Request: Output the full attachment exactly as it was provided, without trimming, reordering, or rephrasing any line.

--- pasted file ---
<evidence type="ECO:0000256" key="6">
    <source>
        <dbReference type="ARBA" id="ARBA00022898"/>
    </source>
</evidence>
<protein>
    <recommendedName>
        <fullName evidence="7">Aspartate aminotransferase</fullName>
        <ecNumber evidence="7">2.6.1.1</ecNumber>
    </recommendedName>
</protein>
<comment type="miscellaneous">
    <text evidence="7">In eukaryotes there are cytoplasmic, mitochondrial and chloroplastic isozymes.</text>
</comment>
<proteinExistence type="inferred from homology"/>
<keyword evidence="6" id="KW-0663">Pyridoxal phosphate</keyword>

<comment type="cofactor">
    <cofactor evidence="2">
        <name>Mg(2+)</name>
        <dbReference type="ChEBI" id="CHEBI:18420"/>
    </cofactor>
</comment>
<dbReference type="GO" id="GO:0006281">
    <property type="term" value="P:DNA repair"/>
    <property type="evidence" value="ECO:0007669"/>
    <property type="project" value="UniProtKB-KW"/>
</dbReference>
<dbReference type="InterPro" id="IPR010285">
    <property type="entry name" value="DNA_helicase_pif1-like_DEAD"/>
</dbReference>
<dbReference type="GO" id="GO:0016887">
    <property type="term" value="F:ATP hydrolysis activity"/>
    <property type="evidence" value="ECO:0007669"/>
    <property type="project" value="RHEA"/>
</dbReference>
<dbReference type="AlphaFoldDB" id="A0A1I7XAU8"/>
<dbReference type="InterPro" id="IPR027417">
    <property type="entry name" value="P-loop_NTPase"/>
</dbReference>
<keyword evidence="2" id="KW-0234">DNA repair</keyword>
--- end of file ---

<evidence type="ECO:0000256" key="6">
    <source>
        <dbReference type="ARBA" id="ARBA00022898"/>
    </source>
</evidence>
<protein>
    <recommendedName>
        <fullName evidence="7">Aspartate aminotransferase</fullName>
        <ecNumber evidence="7">2.6.1.1</ecNumber>
    </recommendedName>
</protein>
<comment type="miscellaneous">
    <text evidence="7">In eukaryotes there are cytoplasmic, mitochondrial and chloroplastic isozymes.</text>
</comment>
<proteinExistence type="inferred from homology"/>
<keyword evidence="6" id="KW-0663">Pyridoxal phosphate</keyword>

<comment type="cofactor">
    <cofactor evidence="2">
        <name>Mg(2+)</name>
        <dbReference type="ChEBI" id="CHEBI:18420"/>
    </cofactor>
</comment>
<dbReference type="GO" id="GO:0006281">
    <property type="term" value="P:DNA repair"/>
    <property type="evidence" value="ECO:0007669"/>
    <property type="project" value="UniProtKB-KW"/>
</dbReference>
<dbReference type="InterPro" id="IPR010285">
    <property type="entry name" value="DNA_helicase_pif1-like_DEAD"/>
</dbReference>
<dbReference type="GO" id="GO:0016887">
    <property type="term" value="F:ATP hydrolysis activity"/>
    <property type="evidence" value="ECO:0007669"/>
    <property type="project" value="RHEA"/>
</dbReference>
<dbReference type="AlphaFoldDB" id="A0A1I7XAU8"/>
<dbReference type="InterPro" id="IPR027417">
    <property type="entry name" value="P-loop_NTPase"/>
</dbReference>
<keyword evidence="2" id="KW-0234">DNA repair</keyword>